Gross Domestic Product:

  • GDP (PPP): $73.6 billion
  • GDP per capita (PPP): $11,300
  • real growth rate: -5.1.%
  • composition by sector: agriculture: 2%, industry: 58.3%, services: 39.7%


  • currency: Libyan Dinar (LYD)
  • exchange rate (per US Dollar): 1.277


  • population below poverty line: About one-third of Libyans live at or below the national poverty line
  • unemployment rate: 30%

Agricultural Products:

  • wheat, barley, olives, dates, citrus, vegetables, peanuts, soybeans; cattle


  • petroleum, petrochemicals, aluminum, iron and steel, food processing, textiles, handicrafts, cement

Exports Commodities:

  • crude oil, refined petroleum products, natural gas, chemicals

Imports Commodities:

  • machinery, semi-finished goods, food, transport equipment, consumer products




  • Northern Africa, bordering the Mediterranean Sea, between Egypt and Tunisia


  • total: 1,759,540 sq km (global rank: 17)
  • land: 1,759,540 sq km
  • water: 0 sq km
  • comparative: slightly larger than Alaska


  • Mediterranean along coast; dry, extreme desert interior

Land Use:

  • arable land: 0.99%
  • permanent crops: 0.19%
  • other: 98.82%

Natural Resources:

  • petroleum, natural gas, gypsum

Current Environmental Issues:

  • desertification; limited natural freshwater resources; the Great Manmade River Project, the largest water development scheme in the world, brings water from large aquifers under the Sahara to coastal cities


Transnational Issues

  • international disputes: dormant disputes include Libyan claims of about 32,000 sq km still reflected on its maps of southeastern Algeria and the FLN's assertions of a claim to Chirac Pastures in southeastern Morocco; various Chadian rebels from the Aozou region reside in southern Libya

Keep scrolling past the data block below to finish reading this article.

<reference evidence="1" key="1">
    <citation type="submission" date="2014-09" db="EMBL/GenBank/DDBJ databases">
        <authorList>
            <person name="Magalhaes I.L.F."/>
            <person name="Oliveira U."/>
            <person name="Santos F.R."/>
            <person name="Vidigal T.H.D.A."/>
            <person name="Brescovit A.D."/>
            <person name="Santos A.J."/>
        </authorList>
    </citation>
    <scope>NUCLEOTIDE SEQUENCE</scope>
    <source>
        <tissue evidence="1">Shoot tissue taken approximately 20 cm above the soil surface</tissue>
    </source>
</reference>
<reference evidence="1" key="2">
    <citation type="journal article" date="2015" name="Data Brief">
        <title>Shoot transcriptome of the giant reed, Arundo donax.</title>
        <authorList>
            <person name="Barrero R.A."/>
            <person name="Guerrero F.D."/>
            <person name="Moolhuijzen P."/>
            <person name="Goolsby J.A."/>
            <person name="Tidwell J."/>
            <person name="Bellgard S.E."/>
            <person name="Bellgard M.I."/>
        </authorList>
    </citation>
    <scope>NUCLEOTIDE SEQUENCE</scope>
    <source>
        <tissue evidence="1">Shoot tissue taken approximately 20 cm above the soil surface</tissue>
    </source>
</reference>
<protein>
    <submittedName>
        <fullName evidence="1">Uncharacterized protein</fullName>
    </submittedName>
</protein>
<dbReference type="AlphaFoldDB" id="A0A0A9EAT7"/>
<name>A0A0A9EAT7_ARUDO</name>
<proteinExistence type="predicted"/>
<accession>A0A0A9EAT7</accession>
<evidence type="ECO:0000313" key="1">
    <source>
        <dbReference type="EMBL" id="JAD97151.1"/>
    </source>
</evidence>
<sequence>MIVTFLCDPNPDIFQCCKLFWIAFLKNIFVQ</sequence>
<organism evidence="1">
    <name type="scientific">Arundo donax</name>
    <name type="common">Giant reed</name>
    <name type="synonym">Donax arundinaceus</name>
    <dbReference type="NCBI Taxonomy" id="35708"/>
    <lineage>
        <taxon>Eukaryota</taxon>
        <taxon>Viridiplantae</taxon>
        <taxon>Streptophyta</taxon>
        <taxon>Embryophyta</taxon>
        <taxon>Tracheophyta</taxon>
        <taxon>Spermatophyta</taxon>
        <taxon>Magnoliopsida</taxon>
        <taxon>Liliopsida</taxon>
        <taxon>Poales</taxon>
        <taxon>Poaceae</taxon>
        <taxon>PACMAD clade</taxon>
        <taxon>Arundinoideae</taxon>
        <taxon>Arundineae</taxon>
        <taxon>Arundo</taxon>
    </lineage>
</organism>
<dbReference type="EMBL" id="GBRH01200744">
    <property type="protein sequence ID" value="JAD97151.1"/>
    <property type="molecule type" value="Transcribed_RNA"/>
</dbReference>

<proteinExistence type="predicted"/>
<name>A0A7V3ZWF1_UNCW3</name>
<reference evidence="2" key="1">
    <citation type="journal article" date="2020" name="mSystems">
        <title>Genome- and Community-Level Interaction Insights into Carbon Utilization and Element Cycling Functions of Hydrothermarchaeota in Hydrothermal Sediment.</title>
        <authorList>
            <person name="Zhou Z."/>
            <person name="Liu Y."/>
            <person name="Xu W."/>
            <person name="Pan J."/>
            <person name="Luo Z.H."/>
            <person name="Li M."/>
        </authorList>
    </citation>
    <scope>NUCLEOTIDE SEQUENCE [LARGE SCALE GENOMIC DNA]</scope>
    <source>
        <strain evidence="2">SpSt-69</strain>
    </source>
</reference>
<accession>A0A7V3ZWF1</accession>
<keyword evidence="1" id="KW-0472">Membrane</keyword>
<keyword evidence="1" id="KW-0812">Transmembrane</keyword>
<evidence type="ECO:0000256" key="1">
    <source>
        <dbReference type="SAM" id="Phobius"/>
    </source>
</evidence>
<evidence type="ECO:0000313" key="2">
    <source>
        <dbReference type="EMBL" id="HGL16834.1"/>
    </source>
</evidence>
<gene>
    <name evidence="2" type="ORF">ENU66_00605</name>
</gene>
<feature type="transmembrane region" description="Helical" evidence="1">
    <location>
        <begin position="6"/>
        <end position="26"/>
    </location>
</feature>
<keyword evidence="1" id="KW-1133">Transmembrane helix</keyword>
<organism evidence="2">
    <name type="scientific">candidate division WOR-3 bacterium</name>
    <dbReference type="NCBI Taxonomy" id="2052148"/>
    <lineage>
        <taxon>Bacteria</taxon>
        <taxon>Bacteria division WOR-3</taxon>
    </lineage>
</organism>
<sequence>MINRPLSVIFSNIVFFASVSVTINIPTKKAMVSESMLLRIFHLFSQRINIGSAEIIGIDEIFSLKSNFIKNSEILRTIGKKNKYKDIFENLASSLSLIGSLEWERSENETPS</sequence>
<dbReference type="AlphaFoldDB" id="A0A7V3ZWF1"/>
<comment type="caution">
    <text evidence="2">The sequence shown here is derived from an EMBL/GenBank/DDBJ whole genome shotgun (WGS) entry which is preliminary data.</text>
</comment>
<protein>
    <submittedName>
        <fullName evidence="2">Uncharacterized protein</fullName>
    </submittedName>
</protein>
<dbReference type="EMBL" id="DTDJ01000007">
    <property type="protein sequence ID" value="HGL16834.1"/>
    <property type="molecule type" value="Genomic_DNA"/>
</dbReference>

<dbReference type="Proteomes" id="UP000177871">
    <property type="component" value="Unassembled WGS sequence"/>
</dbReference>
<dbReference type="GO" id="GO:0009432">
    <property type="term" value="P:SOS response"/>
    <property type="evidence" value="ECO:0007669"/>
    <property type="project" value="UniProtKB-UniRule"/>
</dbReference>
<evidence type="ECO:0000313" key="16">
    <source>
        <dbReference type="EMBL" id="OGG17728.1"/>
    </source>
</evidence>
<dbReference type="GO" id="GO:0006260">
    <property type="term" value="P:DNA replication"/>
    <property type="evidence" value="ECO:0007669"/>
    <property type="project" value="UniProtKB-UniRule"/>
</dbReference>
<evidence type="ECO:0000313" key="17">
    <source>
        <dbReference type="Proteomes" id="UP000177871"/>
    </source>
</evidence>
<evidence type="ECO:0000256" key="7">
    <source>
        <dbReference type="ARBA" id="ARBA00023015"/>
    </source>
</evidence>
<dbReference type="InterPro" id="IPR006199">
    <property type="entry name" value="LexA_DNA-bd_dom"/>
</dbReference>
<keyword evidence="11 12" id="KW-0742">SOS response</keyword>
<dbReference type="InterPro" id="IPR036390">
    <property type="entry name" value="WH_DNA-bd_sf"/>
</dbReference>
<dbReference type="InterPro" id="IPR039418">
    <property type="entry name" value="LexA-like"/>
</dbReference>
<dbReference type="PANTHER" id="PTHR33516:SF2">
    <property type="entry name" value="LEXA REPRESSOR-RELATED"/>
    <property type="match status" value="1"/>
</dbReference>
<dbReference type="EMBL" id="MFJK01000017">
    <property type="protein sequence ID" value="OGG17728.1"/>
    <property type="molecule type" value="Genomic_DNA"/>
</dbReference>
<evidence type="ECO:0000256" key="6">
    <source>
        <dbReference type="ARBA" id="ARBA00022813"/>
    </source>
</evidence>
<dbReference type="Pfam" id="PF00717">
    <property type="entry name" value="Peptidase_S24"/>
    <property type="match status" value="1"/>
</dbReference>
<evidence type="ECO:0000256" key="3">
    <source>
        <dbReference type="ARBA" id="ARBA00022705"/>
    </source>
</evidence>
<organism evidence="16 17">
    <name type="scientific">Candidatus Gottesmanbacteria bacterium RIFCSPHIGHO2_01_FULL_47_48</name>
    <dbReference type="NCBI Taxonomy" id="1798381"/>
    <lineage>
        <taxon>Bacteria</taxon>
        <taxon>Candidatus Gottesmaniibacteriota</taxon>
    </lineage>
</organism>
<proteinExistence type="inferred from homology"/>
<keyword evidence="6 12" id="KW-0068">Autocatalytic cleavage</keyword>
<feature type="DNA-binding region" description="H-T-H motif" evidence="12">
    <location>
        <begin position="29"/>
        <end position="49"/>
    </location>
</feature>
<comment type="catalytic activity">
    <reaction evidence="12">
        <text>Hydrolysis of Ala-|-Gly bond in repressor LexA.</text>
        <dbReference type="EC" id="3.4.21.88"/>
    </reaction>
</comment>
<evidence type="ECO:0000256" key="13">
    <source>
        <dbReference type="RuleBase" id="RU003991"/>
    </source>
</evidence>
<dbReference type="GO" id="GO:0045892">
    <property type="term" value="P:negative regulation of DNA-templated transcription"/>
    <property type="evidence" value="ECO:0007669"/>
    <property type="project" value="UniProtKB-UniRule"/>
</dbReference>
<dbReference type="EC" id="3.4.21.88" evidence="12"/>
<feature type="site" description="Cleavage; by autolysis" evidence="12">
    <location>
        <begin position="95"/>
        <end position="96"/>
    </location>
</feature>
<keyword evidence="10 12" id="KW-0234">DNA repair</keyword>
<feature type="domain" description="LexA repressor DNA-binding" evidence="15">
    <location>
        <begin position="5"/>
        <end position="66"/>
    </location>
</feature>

• refugees (country of origin): 16,796 (Syria)
  • internally displaced persons: at least 80,400 (59,400 still displaced at the end of 2013 from the conflict between pro-Qadhafi and anti-Qadhafi forces in 2011; 21,000 displaced by clashes in and around Sebha in 2014)
  • human trafficking: Libya is a destination and transit country for men and women from sub-Saharan Africa and Asia subjected to forced labor and forced prostitution; migrants who seek employment in Libya as laborers and domestic workers or transit Libya en route to Europe may be subject to forced labor; private employers also recruit migrants from detention centers as forced laborers on farms and construction sites; some sub-Saharan women are reportedly forced to work in Libyan brothels

Published: Wednesday, April 01, 2015